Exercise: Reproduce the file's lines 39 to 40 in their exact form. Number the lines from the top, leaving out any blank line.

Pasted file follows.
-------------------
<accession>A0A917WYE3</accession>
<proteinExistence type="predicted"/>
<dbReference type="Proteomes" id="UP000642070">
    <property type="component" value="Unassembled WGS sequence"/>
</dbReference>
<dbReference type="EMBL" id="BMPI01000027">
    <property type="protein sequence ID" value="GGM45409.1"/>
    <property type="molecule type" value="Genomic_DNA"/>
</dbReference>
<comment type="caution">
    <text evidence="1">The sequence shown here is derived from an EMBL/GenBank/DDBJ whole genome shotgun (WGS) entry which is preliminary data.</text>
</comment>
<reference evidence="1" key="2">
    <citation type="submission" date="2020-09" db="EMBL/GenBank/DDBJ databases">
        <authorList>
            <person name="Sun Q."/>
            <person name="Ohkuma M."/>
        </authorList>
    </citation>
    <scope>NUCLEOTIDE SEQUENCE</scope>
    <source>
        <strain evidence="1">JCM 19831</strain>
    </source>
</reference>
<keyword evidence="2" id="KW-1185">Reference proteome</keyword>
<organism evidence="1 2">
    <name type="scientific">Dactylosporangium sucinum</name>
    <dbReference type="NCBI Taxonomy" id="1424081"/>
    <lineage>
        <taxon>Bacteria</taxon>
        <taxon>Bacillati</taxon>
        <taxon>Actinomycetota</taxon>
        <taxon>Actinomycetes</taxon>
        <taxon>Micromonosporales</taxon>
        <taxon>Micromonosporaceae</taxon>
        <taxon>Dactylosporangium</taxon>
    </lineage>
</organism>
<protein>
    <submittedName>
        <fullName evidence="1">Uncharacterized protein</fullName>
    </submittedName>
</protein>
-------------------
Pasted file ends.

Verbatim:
<protein>
    <submittedName>